The Debates in the Several State Conventions on the Adoption of the Federal Constitution is a five-volume collection compiled by Jonathan Elliot in the mid-19th century.
The Debates in the Several State Conventions on the Adoption of the Federal Constitution is a five-volume collection compiled by Jonathan Elliot in the mid-nineteenth century. Often referred to as “Elliot’s Debates,” the volumes remain the best source for materials about the national government's transitional period between the closing of the Constitutional Convention in September 1787 and the opening of the First Federal Congress in March 1789. On September 17, 1787, the Continental Congress accepted the recommendation of the Constitutional Convention and agreed to distribute the proposed constitution to the states; each state was then to elect delegates to a state convention to approve or disapprove the new constitution. The Constitution would take effect upon ratification by the conventions of nine of the 13 states.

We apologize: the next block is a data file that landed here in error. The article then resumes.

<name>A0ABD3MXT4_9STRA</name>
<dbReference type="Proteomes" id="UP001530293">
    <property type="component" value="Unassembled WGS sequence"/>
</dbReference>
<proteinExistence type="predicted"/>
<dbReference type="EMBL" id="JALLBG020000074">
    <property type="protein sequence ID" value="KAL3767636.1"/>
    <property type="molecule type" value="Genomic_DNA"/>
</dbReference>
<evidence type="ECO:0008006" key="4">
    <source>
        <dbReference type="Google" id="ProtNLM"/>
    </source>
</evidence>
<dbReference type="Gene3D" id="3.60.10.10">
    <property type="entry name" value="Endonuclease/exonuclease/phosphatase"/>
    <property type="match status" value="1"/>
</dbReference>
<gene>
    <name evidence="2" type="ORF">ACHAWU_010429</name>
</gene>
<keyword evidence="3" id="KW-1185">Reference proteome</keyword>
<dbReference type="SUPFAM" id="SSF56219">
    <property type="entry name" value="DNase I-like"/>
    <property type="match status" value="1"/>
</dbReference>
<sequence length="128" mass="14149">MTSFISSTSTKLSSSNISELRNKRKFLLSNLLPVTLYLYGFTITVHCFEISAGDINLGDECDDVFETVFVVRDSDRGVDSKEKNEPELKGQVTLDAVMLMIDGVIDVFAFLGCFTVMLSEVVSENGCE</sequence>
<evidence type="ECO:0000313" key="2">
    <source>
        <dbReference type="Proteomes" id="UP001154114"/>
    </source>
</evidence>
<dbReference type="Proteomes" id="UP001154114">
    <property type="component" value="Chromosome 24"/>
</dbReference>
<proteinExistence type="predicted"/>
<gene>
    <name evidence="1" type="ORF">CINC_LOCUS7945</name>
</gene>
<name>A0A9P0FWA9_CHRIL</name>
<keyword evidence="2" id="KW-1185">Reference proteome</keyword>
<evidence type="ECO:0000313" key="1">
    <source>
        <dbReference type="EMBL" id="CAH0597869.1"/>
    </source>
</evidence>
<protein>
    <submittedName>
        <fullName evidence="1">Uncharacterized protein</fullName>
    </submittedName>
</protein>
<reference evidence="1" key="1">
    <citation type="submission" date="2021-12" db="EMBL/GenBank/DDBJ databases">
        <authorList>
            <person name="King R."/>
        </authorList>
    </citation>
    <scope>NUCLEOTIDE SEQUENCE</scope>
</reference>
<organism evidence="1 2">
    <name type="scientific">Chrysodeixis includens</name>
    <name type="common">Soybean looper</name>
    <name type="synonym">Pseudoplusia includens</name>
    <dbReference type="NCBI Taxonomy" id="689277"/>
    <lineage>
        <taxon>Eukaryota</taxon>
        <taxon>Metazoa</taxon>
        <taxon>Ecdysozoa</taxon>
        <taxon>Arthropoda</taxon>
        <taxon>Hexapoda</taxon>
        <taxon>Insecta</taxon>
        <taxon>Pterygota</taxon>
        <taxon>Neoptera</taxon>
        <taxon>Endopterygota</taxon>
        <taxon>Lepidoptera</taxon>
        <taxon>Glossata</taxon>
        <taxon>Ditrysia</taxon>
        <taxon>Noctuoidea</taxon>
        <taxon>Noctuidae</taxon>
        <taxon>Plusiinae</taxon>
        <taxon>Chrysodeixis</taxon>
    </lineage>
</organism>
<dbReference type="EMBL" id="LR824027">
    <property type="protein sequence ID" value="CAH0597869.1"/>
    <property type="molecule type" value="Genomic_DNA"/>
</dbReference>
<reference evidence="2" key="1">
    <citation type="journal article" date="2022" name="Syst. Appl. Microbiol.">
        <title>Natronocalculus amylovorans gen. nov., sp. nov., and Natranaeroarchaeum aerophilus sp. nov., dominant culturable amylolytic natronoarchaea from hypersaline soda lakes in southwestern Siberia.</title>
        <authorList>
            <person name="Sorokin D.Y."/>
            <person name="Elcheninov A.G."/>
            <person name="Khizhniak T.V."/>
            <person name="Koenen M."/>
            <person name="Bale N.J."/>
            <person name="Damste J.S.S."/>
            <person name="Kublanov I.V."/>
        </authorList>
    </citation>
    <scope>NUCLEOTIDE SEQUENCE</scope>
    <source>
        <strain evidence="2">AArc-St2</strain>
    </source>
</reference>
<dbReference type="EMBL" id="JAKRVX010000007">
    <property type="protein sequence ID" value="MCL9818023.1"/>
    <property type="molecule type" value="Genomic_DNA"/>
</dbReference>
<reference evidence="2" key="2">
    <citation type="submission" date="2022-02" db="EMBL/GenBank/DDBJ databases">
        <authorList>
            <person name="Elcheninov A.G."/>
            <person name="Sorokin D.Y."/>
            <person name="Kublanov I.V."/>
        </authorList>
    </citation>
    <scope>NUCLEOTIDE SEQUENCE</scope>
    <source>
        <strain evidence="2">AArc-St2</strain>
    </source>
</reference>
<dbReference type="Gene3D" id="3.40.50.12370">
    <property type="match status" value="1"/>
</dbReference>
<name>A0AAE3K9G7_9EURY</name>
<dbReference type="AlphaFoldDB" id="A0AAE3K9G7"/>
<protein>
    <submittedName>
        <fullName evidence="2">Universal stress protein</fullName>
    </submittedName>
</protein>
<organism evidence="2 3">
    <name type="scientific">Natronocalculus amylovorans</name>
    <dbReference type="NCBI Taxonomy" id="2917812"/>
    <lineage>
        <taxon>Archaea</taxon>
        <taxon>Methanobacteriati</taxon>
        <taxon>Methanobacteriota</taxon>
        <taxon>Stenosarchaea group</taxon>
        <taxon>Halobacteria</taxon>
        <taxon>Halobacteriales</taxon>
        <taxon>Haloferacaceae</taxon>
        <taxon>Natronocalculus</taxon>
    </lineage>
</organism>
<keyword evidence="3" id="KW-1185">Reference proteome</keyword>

Elliot's Debates collects the documents pertinent to the discussions on ratification: the Declaration of Independence, the Articles of Confederation, the Journal of the Constitutional Convention, the text of the proposed Constitution, and the debates in the various states. The Federalist Papers also presents a vital part of the debate over the Constitution.
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This collection is available here.